Bucket Head Successes!
Meet Spidey–Our First Pony Bucket Head Tester!
Spidey is a 29yr old Shetland Pony who was rescued in the fall of 2016 by the Camenzind Family at Elm Grove Farm in Hooper, NE. When Spidey came to live with them he was underweight and in need of a specialized diet to increase his weight. He lived in a lot with goats and his owners struggled during feeding times because the goats would steal his food. They tried raising up his feed bucket on the wall where they fed him but, being a small pony, they could only raise it so high before even he couldn’t reach. Plus, it wasn’t a very natural way for Spidey to eat his feed–stretching high up and over into a bucket. Once they introduced him to a Bucket Head their problem was solved. Spidey could have his own feed, move around while eating if he needed to get some space from the goats and now Spidey gets his full rations. He’s been gaining weight and doing well.
Success for the Sloppy Eater
Jeni Lambert, barn manager in Garland Texas, tested out Bucket Head feeders at her barn, here’s what she has to say,
“I have used them and they work great! My guys could have cared less that I was strapping them on their heads. It definitely helped with my messy guy because he couldn’t flip the feed out or take a bite and walk over to the door to chew/spill it.”
Bullet Proof Testing
Meet Bullet, a 4yr old Pinto palomino– 2015 Color Breed Congress Champion! Bullet was one of my first Bucket Head testers and I knew he would give me a run for my money since his owner, Lisa, of Plattsmouth, NE, struggled during meal times because of Bullet’s vigorous eating style. When I first asked Lisa if she would want to test one out she told me, “Bullet spills his grain all the time but he shakes his head with a feed bag.” Bullet’s head shaking was no exaggeration, he shook his head so much that his Bucket Head flew off in less than a minute. Once we added the throat latch, he couldn’t shake it off. Now, the ONLY way Lisa will feed Bullet is with a Bucket Head and over time he has become a much calmer eater. Lisa feels it’s because of using Bucket Head–it taught him that he couldn’t make a game out of meal times! Watch his video here!
Decreased Grain Waste
Vicki Andres, of Omaha, NE, runs and manages a local horse boarding business. When she heard about Bucket Heads she volunteered to be a prototype tester, with her 25 year old Appaloosa in mind who’s always dropping grain as he eats. Vicki has tested Bucket Heads out daily for over 6 months now on 3 different horses. Here’s what she has to say about Bucket Heads:
“I absolutely love these Bucket Heads! My horses have done very well with them. I have decreased grain waste which is great. After a few days my horses weren’t even looking on the ground for loose grain because they knew it wouldn’t be there. They are easy to put on by slipping them over their head and just as easy to get off. I haven’t had any issues with them spooking. I use the Basic Strap and haven’t had them fall off at all for me. Since my Appaloosa is old, he makes quite a sloppy mess of his feed so, when he’s done I just rinse it out and hang it on my hitching post to dry. I will most definitely buy these when they hit the market, there is nothing like them.”
4 Horses with 4 Different Needs
Owners of 4 horses, Sarah Cleveland and her fiance Josh Benton of Beaver Crossing, Nebraska were needing a way to easily feed their small herd their separate feeds. Here’s how their herd did:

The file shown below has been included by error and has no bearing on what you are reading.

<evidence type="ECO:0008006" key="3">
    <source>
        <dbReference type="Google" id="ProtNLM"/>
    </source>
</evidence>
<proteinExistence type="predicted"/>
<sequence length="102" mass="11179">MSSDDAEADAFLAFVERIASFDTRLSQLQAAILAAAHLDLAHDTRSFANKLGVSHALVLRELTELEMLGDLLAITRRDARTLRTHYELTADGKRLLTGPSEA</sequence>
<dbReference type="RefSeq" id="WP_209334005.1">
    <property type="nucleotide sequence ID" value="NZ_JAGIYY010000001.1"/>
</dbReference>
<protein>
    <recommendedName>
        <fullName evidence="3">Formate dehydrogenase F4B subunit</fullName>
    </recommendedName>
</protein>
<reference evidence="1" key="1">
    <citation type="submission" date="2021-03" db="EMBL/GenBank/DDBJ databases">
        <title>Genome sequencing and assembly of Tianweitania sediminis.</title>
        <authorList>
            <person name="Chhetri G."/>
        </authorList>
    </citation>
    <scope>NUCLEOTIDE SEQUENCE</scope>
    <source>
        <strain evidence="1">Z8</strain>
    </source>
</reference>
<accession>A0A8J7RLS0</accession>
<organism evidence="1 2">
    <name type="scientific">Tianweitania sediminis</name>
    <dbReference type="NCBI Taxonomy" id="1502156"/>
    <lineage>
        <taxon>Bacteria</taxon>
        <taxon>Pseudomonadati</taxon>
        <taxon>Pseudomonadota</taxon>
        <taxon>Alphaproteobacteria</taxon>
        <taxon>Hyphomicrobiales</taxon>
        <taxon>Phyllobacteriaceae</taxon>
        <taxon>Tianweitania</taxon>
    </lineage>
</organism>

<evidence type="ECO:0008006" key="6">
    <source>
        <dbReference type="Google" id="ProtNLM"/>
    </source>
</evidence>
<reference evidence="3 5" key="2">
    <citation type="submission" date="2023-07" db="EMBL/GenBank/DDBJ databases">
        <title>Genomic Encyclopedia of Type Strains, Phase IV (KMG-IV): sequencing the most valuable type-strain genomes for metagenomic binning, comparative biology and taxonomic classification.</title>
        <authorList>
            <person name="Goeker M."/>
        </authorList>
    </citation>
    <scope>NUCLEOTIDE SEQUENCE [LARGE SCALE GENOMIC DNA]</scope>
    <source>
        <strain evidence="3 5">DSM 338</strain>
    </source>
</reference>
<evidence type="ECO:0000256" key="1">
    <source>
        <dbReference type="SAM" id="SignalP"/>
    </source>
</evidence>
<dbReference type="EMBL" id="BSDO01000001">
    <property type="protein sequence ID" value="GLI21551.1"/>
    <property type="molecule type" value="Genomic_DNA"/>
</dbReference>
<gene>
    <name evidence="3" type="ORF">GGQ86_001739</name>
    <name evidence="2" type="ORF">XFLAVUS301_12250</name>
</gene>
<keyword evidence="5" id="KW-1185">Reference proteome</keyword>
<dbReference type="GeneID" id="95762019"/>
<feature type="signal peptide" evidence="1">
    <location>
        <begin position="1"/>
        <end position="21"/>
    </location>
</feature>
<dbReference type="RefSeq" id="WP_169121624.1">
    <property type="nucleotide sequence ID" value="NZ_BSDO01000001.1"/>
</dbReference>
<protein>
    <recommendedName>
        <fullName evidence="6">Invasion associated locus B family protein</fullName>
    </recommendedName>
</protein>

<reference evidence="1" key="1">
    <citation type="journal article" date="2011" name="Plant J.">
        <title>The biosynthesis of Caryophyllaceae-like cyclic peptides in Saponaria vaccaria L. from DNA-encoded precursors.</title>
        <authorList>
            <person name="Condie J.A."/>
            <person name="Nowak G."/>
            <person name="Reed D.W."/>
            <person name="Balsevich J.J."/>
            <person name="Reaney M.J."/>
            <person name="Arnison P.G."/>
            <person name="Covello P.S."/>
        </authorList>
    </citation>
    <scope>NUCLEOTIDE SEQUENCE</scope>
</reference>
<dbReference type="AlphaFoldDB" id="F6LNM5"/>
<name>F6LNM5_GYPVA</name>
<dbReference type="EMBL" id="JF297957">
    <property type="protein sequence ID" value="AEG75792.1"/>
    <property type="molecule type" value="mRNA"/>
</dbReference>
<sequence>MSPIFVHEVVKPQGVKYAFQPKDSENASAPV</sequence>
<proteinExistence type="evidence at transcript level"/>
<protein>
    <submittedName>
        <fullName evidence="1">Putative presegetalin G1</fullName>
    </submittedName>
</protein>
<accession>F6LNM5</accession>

This is 4yr old Grace who did great with her Bucket Head on the first round. Being young they were a little cautious of how she would take to it but she had no problems at all.
Next is Ace, a registered AQHA Reining horse. Ace loves food, so he of course loved his Bucket Head.
Sierra is an older Paint mare who’s bombproof. Again, no problems eating from her Bucket Head.
Last is Hope, who’s a 12yr old off-the-track Thoroughbred who has anxiety due to some past traumatic experiences. She specifically has anxiety with her ears being touched so she was a bit more apprehensive with her Bucket Head. Her first round with her bucket went well but second round she spooked when they ‘clicked’ the buckle strap. Next session, they slowed down the pace–letting her just eat from it for a few sessions without it going over her head, then slowly working her to wearing it over her head–and not clicking the buckle. She’s a great example of how we suggest moving at your horse’s pace and comfort level. Each horse is different! Watch this video for some examples of how one user introduced Bucket Head to her very nervous horse.
Senior Thoroughbred with Changing Needs
This is Red, he’s a retired senior off-the-tack Thoroughbred who’s dietary needs are always changing. His weight fluctuates easily, the seasonal changes really take a toll on him and as he gets older he’s needing even a more specialized diet to meet his needs. He also receives a daily supplement to help calm and sooth him as he suffers from some anxiety as well. Using Bucket Head with Red has been beyond beneficial. Before using Bucket Head, he had to be taken out of his pasture for his separate feed. This caused him a lot of anxiety and he ended up neighing to his buddies more than eating. He also has poor teeth so he would drop over half his feed as he ate and was too anxious to get back to his buddies to worry about eating it off the stall floor–which was then mixed in with sawdust. Now, using a Bucket Head he’s able to eat with his buddies, I don’t have to take extra time to stall him separately (or clean up the stall!) and I’m assured he gets all his grain when eating. I’m able to continually increase or decrease his rations and give whatever supplements he needs without any hassle on my end.